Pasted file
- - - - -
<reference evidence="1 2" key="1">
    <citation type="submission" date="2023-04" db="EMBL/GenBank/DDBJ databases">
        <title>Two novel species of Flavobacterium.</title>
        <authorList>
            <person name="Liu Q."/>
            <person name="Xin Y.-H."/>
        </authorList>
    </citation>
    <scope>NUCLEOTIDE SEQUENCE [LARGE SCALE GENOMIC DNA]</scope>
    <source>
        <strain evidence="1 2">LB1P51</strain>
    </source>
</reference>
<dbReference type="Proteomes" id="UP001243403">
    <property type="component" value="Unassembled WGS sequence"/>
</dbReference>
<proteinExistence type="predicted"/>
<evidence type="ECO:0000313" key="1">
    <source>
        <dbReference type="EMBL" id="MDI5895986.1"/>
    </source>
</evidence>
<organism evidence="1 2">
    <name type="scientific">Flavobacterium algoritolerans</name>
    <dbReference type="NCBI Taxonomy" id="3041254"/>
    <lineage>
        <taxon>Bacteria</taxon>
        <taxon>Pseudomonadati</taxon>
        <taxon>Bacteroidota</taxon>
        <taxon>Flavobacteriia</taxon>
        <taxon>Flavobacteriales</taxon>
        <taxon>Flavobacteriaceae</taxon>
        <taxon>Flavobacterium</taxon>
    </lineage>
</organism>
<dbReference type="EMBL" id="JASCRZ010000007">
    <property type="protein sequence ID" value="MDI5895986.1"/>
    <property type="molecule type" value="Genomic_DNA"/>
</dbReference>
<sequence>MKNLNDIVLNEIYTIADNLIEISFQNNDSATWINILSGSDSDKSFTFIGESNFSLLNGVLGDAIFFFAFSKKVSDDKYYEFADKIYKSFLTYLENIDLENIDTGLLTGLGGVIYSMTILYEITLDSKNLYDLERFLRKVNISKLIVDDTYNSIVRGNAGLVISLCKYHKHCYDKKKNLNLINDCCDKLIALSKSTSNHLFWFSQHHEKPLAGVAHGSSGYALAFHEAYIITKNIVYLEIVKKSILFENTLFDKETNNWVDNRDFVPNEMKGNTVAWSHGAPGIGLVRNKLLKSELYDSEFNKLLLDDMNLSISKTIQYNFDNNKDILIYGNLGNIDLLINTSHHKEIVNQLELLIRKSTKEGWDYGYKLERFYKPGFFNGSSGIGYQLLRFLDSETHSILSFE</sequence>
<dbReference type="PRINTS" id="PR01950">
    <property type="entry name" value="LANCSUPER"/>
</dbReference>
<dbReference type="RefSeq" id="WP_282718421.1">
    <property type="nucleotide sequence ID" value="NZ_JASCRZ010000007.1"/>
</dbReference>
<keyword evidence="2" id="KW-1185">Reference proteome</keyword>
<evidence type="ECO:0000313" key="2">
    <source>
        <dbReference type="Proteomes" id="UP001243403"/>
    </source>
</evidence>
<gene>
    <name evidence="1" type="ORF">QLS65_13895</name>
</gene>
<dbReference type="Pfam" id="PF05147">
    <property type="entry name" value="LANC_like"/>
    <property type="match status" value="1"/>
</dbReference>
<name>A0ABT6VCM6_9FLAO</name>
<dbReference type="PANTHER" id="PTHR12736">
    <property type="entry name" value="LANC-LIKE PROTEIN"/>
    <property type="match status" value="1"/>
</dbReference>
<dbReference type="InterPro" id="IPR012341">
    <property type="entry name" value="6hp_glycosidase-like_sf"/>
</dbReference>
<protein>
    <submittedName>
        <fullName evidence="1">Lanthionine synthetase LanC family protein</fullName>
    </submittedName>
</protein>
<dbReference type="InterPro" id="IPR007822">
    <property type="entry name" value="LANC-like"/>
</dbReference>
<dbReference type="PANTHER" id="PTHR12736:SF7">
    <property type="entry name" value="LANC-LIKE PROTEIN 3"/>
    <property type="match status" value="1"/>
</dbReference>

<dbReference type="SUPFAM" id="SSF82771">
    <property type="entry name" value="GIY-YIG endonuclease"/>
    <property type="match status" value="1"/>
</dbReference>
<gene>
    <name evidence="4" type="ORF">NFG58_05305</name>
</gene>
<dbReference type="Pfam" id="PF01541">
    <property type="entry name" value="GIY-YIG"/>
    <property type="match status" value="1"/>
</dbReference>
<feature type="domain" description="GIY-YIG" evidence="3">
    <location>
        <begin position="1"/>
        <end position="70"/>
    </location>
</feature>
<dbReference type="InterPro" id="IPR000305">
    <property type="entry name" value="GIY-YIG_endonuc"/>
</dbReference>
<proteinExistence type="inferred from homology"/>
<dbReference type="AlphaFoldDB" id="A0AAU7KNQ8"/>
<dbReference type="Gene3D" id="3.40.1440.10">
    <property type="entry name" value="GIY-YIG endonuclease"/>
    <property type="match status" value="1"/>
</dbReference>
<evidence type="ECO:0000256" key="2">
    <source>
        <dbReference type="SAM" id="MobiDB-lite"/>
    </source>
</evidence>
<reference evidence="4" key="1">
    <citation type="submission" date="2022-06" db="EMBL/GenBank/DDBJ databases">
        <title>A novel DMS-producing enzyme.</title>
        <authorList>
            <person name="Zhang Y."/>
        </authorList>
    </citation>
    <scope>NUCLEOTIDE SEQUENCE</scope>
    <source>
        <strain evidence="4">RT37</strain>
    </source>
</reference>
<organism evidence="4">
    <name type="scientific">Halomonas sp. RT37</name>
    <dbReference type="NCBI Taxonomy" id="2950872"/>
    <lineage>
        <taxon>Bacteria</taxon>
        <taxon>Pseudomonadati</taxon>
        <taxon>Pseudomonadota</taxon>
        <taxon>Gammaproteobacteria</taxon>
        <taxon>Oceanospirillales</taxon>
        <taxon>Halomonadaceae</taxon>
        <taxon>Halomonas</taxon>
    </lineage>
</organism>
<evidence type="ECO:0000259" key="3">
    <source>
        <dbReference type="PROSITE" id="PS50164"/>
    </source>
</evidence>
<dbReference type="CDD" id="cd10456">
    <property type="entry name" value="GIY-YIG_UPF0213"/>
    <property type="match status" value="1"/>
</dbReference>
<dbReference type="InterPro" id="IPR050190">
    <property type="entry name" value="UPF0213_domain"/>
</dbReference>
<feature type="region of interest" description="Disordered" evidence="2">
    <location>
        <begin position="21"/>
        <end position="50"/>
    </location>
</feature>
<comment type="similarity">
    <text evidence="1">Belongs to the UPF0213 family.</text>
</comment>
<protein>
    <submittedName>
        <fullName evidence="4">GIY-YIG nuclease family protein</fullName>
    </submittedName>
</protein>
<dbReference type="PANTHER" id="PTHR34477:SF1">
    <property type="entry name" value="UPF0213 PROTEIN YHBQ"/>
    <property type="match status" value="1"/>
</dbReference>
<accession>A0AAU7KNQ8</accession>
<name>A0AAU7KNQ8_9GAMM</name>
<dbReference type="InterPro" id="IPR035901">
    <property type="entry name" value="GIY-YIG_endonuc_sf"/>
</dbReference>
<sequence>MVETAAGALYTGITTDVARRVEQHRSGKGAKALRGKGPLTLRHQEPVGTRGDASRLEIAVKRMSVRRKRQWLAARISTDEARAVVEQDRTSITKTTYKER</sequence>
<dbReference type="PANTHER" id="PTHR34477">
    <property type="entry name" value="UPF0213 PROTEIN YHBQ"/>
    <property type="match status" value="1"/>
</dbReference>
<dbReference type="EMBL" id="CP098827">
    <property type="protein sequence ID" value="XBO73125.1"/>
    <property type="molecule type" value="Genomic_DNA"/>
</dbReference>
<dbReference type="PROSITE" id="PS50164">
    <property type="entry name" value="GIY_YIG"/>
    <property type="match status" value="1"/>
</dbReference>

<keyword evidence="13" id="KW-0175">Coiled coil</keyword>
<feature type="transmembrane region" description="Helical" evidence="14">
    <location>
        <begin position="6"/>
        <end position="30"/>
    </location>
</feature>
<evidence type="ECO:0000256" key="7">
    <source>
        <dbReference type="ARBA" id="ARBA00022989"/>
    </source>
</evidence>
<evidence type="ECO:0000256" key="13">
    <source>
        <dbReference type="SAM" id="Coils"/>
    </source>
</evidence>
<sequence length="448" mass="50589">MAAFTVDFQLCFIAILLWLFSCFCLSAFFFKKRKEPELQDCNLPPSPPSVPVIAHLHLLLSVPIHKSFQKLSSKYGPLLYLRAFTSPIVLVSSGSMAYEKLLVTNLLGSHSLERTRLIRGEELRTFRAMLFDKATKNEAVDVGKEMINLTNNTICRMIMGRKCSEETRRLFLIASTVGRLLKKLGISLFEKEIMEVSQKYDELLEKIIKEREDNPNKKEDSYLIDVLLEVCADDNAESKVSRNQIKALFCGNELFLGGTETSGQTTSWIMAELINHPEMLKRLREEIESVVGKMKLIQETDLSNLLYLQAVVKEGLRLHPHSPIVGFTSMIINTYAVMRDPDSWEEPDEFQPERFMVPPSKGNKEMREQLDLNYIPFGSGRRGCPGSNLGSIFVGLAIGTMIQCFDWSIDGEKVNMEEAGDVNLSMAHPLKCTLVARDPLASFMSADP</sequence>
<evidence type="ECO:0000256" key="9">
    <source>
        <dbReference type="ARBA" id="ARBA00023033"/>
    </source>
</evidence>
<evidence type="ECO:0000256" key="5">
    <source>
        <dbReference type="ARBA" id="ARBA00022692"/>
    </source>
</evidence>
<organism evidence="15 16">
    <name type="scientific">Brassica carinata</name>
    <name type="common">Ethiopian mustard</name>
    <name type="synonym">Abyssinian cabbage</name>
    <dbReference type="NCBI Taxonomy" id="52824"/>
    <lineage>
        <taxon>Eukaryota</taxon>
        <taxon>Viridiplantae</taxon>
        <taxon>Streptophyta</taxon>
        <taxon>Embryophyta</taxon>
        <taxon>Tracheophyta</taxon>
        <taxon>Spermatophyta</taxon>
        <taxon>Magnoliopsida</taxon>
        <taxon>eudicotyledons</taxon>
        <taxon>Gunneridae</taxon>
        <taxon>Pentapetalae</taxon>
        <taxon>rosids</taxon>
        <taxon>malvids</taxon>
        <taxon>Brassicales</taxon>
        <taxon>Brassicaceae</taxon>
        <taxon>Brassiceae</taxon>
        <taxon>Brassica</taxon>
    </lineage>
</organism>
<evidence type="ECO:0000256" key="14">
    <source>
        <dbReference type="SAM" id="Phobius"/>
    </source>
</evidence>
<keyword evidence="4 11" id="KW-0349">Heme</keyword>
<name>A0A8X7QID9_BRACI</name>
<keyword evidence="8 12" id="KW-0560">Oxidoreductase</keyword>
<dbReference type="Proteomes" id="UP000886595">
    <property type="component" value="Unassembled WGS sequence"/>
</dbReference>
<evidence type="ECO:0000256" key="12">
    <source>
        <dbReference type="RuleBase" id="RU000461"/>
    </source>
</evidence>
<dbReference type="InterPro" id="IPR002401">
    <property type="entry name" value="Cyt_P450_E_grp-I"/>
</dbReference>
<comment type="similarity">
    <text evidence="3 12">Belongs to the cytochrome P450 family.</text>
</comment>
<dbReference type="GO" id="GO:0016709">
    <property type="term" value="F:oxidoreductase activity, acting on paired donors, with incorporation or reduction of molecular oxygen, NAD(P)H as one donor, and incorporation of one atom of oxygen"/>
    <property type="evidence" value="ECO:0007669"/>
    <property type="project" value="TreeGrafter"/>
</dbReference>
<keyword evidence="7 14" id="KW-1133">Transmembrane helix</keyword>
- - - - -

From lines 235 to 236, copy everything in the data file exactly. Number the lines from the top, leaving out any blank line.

</organism>
<evidence type="ECO:0000256" key="14">